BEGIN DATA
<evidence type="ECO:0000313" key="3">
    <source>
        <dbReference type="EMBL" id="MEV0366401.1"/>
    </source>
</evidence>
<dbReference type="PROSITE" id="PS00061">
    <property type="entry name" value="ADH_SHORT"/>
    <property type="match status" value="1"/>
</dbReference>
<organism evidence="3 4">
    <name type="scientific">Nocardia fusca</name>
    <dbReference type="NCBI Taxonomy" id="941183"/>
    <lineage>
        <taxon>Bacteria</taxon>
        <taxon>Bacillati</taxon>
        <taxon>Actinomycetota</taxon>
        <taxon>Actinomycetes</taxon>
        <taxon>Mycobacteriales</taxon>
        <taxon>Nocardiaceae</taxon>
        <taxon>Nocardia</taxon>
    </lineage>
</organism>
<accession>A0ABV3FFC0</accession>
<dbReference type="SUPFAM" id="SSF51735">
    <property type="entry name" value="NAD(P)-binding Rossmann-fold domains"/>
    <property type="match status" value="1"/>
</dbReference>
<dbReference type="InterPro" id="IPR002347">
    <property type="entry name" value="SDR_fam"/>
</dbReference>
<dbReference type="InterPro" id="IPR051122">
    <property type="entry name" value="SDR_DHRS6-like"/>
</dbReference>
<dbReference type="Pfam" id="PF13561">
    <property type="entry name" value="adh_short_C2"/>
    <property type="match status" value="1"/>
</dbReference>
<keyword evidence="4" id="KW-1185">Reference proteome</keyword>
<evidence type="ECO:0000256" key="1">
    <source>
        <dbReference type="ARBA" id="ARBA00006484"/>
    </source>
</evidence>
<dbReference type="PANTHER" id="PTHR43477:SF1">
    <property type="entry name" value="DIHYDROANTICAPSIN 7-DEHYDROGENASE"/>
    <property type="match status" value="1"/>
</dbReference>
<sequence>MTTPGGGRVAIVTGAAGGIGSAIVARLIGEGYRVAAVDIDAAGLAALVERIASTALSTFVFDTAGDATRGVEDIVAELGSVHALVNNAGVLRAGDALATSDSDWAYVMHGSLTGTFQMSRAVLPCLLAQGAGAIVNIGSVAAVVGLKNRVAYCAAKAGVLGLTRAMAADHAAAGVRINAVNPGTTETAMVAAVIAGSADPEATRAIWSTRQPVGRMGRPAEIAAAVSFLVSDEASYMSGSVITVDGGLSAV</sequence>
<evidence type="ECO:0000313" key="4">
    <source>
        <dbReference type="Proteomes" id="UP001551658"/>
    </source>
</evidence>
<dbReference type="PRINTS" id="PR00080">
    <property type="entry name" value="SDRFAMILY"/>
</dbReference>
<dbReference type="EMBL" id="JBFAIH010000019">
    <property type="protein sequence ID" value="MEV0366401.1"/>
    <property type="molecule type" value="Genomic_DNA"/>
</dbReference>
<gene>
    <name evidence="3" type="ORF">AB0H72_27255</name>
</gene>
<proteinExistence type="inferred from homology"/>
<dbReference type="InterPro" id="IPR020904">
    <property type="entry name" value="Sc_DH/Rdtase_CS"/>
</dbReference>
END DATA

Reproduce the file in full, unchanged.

<evidence type="ECO:0000313" key="3">
    <source>
        <dbReference type="EMBL" id="MEV0366401.1"/>
    </source>
</evidence>
<dbReference type="PROSITE" id="PS00061">
    <property type="entry name" value="ADH_SHORT"/>
    <property type="match status" value="1"/>
</dbReference>
<organism evidence="3 4">
    <name type="scientific">Nocardia fusca</name>
    <dbReference type="NCBI Taxonomy" id="941183"/>
    <lineage>
        <taxon>Bacteria</taxon>
        <taxon>Bacillati</taxon>
        <taxon>Actinomycetota</taxon>
        <taxon>Actinomycetes</taxon>
        <taxon>Mycobacteriales</taxon>
        <taxon>Nocardiaceae</taxon>
        <taxon>Nocardia</taxon>
    </lineage>
</organism>
<accession>A0ABV3FFC0</accession>
<dbReference type="SUPFAM" id="SSF51735">
    <property type="entry name" value="NAD(P)-binding Rossmann-fold domains"/>
    <property type="match status" value="1"/>
</dbReference>
<dbReference type="InterPro" id="IPR002347">
    <property type="entry name" value="SDR_fam"/>
</dbReference>
<dbReference type="InterPro" id="IPR051122">
    <property type="entry name" value="SDR_DHRS6-like"/>
</dbReference>
<dbReference type="Pfam" id="PF13561">
    <property type="entry name" value="adh_short_C2"/>
    <property type="match status" value="1"/>
</dbReference>
<keyword evidence="4" id="KW-1185">Reference proteome</keyword>
<evidence type="ECO:0000256" key="1">
    <source>
        <dbReference type="ARBA" id="ARBA00006484"/>
    </source>
</evidence>
<dbReference type="PANTHER" id="PTHR43477:SF1">
    <property type="entry name" value="DIHYDROANTICAPSIN 7-DEHYDROGENASE"/>
    <property type="match status" value="1"/>
</dbReference>
<sequence>MTTPGGGRVAIVTGAAGGIGSAIVARLIGEGYRVAAVDIDAAGLAALVERIASTALSTFVFDTAGDATRGVEDIVAELGSVHALVNNAGVLRAGDALATSDSDWAYVMHGSLTGTFQMSRAVLPCLLAQGAGAIVNIGSVAAVVGLKNRVAYCAAKAGVLGLTRAMAADHAAAGVRINAVNPGTTETAMVAAVIAGSADPEATRAIWSTRQPVGRMGRPAEIAAAVSFLVSDEASYMSGSVITVDGGLSAV</sequence>
<evidence type="ECO:0000313" key="4">
    <source>
        <dbReference type="Proteomes" id="UP001551658"/>
    </source>
</evidence>
<dbReference type="PRINTS" id="PR00080">
    <property type="entry name" value="SDRFAMILY"/>
</dbReference>
<dbReference type="EMBL" id="JBFAIH010000019">
    <property type="protein sequence ID" value="MEV0366401.1"/>
    <property type="molecule type" value="Genomic_DNA"/>
</dbReference>
<gene>
    <name evidence="3" type="ORF">AB0H72_27255</name>
</gene>
<proteinExistence type="inferred from homology"/>
<dbReference type="InterPro" id="IPR020904">
    <property type="entry name" value="Sc_DH/Rdtase_CS"/>
</dbReference>